Painting a glorious career
Laura Cartledge meets a seasoned artist who credits his career to a local gallery trail.
‘Tis the season for Christmas parties, present buying, mince pies and, it seems, artist’s open houses events.
While all are lovely, there can’t be many people who can claim any have changed their life.
However, that is true for Andy Waite, who charts his career as an artist by – and attributes it to – the Arundel Gallery Trail.
“That is how I got in to it really,” he recalls. “Even through I had a background in art, it was more graphic design I studied.
“They were looking around for people to get involved so I joined in and things blossomed from there.”
That was ‘around 28 years ago’, and over the next ‘three or four’ Andy reveals he was able to leave any work he was doing and just concentrate on the painting. “I have been very fortunate,” he says modestly. “I know too many people that do jobs they don’t like, I feel blessed and have been well supported.”
Despite it being clear natural talent has played a key role, that doesn’t mean Andy hasn’t experienced a steep learning curve.
“In the first year I thought what an I going to do,” he confesses. “I had no real experience of oil painting at that time so had a go with watercolours and still lifes, fruits and flowers, but in an abstract, splashy, effect.
“I remember I had to ask other artist friends how do I price these things?”
Andy went from being admittedly ‘amazed’ that he ‘sold a handful’ to establishing himself enough to continue throughout the 90s.
Then, at the turn of the millennium, things changed.
“I felt like I had got stuck in a way of working,” he confesses. “I could do it and it was popular but it didn’t move me anymore.
“Overnight, almost, I said I am not doing watercolours and I started experimenting with acrylic and oils.”
At first, this saw Andy working on paper, because he ‘couldn’t get on with canvas’, and shifting his focus to landscapes.
“It was a big change,” he explains. “And not everyone got what I was doing.”
Having evolved his style, year on year, Andy now deems it to be contemporary with a nod to the Romanticists.
“I go around Sussex a lot and sketch outside a lot, as well as expeditions further afield. A series came from Italy and then there was Morocco, and for a few years it was very close to home,” Andy reveals.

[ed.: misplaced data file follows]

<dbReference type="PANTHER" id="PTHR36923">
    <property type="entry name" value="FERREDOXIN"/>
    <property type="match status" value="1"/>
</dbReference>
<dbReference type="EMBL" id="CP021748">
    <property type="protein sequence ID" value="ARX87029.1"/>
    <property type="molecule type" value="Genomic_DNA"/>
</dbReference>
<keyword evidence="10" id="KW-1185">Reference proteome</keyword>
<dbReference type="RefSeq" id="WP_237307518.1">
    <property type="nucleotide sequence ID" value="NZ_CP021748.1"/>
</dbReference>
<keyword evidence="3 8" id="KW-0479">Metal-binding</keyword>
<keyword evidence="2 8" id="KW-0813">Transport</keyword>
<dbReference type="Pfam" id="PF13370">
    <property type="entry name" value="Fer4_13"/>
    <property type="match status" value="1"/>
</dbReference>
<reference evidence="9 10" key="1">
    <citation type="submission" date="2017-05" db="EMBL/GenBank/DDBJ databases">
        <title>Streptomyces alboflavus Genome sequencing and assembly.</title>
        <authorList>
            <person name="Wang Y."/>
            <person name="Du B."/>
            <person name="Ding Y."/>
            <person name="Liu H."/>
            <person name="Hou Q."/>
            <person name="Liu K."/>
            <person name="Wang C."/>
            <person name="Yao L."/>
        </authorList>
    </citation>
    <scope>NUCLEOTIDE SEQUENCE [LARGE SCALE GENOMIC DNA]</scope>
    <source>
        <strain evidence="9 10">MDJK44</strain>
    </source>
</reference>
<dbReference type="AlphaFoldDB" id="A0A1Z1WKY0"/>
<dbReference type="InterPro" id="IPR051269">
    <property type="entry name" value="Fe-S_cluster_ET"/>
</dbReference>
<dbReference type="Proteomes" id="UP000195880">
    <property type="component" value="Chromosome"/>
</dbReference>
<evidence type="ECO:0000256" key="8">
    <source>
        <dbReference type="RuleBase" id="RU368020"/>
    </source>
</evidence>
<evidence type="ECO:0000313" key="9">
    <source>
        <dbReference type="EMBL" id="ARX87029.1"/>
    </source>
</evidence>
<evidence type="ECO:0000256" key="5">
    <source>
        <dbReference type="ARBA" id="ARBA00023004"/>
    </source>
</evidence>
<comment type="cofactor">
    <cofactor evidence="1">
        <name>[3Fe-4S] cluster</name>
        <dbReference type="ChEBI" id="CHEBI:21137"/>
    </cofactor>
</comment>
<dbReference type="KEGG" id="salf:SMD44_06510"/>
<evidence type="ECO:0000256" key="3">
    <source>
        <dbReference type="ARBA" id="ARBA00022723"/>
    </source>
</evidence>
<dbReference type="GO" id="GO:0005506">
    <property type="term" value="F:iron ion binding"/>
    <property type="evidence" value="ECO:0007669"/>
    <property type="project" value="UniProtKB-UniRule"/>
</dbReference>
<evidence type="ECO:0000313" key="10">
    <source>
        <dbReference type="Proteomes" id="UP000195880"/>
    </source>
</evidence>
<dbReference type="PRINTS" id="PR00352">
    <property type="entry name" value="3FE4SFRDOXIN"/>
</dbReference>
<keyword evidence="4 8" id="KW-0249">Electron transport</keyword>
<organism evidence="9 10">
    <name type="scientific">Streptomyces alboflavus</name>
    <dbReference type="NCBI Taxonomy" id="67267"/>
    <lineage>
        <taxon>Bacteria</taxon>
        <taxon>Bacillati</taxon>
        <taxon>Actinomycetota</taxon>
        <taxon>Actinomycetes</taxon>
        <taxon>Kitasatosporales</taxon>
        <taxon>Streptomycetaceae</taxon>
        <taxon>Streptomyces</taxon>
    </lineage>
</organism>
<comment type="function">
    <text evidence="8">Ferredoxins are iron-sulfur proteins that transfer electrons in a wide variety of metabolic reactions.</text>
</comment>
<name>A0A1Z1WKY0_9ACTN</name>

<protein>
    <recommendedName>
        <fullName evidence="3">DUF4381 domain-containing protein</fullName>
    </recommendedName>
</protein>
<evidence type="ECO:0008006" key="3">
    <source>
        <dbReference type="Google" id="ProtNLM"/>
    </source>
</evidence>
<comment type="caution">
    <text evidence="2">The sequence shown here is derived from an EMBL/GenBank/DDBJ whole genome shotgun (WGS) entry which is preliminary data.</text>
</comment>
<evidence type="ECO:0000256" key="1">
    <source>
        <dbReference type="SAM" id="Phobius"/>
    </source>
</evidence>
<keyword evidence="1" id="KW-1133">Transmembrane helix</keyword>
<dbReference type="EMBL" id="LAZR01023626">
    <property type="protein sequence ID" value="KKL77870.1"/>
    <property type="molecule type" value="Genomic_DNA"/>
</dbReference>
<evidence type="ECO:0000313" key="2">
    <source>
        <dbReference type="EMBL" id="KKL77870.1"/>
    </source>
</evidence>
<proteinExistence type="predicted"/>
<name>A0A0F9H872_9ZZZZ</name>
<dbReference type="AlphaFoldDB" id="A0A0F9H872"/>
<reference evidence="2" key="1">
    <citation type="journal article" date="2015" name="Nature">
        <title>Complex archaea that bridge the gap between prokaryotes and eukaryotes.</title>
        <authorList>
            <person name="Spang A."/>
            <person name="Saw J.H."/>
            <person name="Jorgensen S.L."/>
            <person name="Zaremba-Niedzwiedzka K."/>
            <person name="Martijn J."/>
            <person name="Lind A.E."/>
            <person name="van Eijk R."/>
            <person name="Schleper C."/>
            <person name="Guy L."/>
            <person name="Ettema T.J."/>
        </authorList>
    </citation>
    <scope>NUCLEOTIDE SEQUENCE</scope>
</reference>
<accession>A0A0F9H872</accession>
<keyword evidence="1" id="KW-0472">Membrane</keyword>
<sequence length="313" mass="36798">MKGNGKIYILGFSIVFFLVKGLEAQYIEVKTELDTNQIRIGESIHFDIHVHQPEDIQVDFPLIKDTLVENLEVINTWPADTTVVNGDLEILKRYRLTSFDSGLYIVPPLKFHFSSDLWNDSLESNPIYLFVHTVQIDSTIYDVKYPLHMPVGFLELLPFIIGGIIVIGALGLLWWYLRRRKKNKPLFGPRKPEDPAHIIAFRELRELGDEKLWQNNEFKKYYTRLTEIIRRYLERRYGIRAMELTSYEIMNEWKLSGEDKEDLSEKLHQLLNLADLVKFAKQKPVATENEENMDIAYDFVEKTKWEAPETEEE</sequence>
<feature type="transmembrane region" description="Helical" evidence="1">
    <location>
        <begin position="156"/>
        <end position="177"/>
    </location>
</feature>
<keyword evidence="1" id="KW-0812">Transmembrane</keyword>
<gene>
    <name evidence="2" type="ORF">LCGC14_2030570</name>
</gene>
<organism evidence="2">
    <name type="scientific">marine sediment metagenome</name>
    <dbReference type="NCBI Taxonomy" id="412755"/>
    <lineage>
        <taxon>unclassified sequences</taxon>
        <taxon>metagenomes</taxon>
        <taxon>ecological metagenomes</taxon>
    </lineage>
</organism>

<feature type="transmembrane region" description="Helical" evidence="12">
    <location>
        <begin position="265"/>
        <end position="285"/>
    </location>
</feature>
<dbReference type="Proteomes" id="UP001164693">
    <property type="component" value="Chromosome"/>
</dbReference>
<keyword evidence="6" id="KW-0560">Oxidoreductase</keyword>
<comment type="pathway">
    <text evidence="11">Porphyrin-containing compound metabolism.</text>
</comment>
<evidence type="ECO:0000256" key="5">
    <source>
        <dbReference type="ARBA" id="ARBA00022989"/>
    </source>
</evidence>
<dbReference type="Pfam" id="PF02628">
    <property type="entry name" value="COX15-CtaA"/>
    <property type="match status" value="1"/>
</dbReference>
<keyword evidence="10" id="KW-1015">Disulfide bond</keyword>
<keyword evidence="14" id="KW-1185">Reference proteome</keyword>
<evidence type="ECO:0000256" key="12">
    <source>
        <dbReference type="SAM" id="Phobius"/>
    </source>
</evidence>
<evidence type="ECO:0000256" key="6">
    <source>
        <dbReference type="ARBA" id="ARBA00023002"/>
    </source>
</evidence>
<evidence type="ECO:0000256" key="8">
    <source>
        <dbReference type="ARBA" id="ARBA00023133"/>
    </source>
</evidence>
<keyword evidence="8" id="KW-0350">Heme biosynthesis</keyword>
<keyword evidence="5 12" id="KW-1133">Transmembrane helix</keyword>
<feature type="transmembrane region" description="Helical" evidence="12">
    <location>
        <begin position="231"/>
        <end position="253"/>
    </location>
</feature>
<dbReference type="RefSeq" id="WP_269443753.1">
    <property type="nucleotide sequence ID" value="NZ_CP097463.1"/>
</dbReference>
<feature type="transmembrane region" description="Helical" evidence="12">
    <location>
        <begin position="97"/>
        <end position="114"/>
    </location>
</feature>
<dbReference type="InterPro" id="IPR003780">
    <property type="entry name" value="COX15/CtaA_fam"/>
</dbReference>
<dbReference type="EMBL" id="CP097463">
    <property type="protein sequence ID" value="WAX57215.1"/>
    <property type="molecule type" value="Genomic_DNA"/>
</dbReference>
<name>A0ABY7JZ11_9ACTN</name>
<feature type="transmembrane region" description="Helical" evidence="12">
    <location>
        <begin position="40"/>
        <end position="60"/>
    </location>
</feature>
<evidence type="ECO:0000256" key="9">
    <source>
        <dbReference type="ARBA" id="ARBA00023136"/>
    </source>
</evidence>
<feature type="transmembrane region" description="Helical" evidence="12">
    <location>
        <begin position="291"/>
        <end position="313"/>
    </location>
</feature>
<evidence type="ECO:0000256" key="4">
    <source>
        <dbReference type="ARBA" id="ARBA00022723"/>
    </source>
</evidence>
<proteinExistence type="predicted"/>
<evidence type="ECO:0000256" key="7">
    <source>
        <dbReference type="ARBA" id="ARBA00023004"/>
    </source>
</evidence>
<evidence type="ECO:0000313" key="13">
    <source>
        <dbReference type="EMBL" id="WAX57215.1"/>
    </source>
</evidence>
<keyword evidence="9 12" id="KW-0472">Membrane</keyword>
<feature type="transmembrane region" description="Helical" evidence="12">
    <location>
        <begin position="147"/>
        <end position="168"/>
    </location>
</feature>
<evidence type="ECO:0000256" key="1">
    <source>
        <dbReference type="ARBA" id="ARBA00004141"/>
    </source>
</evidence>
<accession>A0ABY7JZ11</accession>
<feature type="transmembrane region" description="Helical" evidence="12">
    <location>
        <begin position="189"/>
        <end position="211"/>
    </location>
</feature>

“They are all based on certain locations but they are more about the feeling of a place when I am there.”
This is something he is very aware of when it comes to naming the pieces.
“I don’t title them with things like ‘sunset over Arundel’,” he smiles. “It is more emotive, more poetic.”
Embracing your instincts, rather than relying on the more rigid elements, is something Andy is passionate about.
“I am very aware now that it is good to be open and that change is good,” he agrees. “I think any artist should want to be challenging themselves.
“My work is constantly evolving, people come back after a year and say it has really changed and I won’t have noticed as I am so close to it,” adds Andy. “I just do what I do and it is what it is.”
He acknowledges that this approach takes confidence, and can be hard for aspiring artists to adopt.
“It is just about not being afraid to experiment and let it happen rather than thinking too hard, you have to let go,” he enthuses. “It is a strange contradiction, you are conscious about having to let go.
“I have met a lot of people that struggle with it as they, often, have been taught to do things in a certain way,” explains Andy. “Even now I find myself slipping into being more careful than I would like.”
A desire to continue pushing boundaries and embrace new challenges has seen Andy turn to film making.
And, as it allows him to combine music with poetry and his paintings, the format is something he is keen to explore more.
As a result his involvement in this year’s open houses in Arundel is yet to be confirmed, however, Andy is aware his own journey is proof visitors could leave with more than things to decorate their homes or give to others.
“It really was a springboard for my career as an artist,” he says. “Without that I don’t know if I like I would have made it.”
For more information, visit www.andywaite.net
October 28, 2016 Culture and Events